Young asthma sufferers - stay safe in the cold

Young boy with asthma 600

As half term hits and hundreds of children head for the outdoors, parents and carers are being asked to keep an eye on their little ones if they have asthma.

One in 11 children has asthma and it is the most common long-term medical condition.1 Children under the age of five account for the highest number of attendances to A&E.2 In reality a child is admitted to hospital every 20 minutes because of an asthma attack.3

Cold weather is a major trigger for asthma symptoms but a few simple precautions can avoid a child being admitted to hospital.

Dr Sooraj Natarajan, Clinical Director for Children and Families at NHS Basildon and Brentwood Clinical Commissioning Group (CCG), said: “Hospital admissions for asthma traditionally peak during periods of particularly cold weather. This is because children with asthma pick up colds and flu which circulate more during the winter months

“Children whose asthma is well-controlled are more likely to be able to withstand the risks of winter and avoid having to spend any time in hospital.

“It is also important to ensure your children are vaccinated against influenza.”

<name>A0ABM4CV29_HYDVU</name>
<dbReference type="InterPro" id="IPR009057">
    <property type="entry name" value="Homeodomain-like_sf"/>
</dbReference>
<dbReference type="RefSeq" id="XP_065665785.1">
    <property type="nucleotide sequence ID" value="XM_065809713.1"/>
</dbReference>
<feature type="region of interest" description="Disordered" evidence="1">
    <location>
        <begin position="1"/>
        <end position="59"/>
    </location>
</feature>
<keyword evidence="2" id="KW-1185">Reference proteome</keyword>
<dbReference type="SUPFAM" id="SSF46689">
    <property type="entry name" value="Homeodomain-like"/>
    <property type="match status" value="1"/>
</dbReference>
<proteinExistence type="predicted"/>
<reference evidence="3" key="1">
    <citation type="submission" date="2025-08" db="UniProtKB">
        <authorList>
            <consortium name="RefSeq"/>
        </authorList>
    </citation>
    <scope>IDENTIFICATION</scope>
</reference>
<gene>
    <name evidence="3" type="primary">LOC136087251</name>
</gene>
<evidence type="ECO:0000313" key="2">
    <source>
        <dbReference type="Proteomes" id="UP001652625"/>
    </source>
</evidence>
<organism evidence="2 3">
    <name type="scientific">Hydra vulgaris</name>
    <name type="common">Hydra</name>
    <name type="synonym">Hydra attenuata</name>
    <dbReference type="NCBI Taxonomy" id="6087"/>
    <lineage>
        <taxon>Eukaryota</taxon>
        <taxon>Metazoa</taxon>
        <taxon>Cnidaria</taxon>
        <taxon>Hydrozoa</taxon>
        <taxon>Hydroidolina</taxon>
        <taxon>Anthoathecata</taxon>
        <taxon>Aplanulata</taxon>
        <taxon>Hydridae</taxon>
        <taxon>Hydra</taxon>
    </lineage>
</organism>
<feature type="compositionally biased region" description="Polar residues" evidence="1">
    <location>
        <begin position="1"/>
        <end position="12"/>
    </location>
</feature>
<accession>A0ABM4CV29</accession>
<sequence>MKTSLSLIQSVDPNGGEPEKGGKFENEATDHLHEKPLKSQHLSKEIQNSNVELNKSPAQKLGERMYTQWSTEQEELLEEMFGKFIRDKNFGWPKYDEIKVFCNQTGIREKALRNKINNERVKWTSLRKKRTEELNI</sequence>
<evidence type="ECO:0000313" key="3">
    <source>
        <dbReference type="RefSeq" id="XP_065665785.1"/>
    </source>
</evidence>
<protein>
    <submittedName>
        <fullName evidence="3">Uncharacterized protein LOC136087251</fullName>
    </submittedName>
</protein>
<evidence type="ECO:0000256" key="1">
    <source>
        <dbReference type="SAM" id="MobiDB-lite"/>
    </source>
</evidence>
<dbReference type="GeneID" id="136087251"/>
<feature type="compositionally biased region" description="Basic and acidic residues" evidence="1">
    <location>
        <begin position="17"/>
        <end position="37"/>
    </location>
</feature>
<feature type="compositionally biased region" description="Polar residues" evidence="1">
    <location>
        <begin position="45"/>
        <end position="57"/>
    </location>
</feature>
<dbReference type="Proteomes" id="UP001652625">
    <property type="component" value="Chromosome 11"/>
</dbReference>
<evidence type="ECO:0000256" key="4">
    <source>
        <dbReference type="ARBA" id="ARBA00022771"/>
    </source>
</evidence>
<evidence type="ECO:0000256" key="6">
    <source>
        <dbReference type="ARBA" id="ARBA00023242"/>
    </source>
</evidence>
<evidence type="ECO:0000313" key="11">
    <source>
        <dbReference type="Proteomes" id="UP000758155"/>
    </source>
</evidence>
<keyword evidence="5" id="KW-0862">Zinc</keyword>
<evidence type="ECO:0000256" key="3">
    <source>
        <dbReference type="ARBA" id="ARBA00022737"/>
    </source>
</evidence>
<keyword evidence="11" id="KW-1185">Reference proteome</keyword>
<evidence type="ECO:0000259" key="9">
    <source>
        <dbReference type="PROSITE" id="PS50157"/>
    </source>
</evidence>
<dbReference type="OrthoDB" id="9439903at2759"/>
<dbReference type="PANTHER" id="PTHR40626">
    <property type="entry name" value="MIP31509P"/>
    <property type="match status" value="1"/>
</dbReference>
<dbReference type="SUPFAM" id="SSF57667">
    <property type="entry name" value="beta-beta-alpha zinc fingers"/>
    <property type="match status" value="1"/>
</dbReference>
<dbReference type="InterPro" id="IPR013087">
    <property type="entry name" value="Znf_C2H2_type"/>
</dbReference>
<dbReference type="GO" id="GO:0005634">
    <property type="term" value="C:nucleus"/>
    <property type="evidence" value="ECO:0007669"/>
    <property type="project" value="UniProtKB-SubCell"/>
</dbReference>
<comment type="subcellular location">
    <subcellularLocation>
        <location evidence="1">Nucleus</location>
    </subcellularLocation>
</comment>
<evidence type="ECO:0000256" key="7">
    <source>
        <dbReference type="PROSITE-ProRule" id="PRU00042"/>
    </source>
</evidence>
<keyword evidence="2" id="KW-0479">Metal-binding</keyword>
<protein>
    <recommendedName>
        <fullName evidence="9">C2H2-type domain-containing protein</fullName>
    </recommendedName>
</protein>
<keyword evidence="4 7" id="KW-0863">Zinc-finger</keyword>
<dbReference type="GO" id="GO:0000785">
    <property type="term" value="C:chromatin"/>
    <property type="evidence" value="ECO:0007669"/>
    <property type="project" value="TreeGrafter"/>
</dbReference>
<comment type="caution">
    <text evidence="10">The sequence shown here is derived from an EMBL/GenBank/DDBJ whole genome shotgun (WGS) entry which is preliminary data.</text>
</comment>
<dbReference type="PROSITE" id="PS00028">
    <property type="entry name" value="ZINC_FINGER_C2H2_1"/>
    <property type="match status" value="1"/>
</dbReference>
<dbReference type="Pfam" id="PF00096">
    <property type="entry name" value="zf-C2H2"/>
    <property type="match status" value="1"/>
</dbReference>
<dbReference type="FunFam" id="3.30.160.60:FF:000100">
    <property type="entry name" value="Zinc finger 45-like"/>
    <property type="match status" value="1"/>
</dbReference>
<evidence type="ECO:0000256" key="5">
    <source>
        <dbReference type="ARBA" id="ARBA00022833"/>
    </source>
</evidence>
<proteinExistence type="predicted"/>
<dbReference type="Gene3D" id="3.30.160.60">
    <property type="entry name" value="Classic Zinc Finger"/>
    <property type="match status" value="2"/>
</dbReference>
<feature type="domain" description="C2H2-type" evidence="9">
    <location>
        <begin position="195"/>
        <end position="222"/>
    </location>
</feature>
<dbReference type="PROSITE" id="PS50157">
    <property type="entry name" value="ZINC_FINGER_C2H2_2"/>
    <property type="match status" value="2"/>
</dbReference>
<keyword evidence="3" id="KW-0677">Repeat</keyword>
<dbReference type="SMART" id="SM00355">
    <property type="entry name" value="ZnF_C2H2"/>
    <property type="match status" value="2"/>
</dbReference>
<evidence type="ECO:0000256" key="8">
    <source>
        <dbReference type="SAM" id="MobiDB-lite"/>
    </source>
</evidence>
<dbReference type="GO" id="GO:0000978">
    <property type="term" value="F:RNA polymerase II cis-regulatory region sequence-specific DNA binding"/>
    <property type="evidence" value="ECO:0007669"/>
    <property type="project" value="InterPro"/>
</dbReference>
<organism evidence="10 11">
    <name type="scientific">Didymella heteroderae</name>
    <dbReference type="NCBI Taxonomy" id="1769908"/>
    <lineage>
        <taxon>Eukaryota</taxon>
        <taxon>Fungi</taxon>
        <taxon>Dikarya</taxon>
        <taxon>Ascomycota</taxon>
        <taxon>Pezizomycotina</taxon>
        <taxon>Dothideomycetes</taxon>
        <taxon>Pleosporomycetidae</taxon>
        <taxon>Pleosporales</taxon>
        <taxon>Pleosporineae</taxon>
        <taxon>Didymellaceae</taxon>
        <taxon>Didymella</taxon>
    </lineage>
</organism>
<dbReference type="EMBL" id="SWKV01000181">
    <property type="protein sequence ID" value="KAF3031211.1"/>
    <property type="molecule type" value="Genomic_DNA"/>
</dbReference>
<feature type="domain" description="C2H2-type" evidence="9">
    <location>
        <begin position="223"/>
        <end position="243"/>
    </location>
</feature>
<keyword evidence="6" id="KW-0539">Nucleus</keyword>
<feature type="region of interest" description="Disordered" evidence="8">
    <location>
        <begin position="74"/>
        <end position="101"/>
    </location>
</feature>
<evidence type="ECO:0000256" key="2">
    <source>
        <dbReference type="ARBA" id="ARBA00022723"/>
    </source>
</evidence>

Tips on keeping asthma under control include making sure your child has a regular asthma review with your doctor or asthma nurse. If prescribed, taking regular preventer medicine is vital. Make sure your child wraps up well and wears a scarf loosely over their nose and mouth as this will help to warm up the air before breathing it in. Check your child has their inhaler with them and that they are using it in the correct way.

Basildon and Brentwood CCG is signposting parents, carers and people who work with children to an online asthma awareness course from Supporting Children’s Health.

The free module takes around 45 minutes to complete and will help people:

  • Understand how asthma may affect a child’s quality of life
  • Recognise some of the triggers that may affect children with asthma
  • Understand how medicines work and how different inhalers are used
  • Recognise signs that a child may be developing as asthma attack

If you or your child feels unwell visit your pharmacist or call NHS 111. For more information on staying well this winter visit www.nhs.uk/staywell

1 Asthma.org.uk
2 Health and Social Care Information Centre – Focus on Accident and Emergency
3 Asthma.org.uk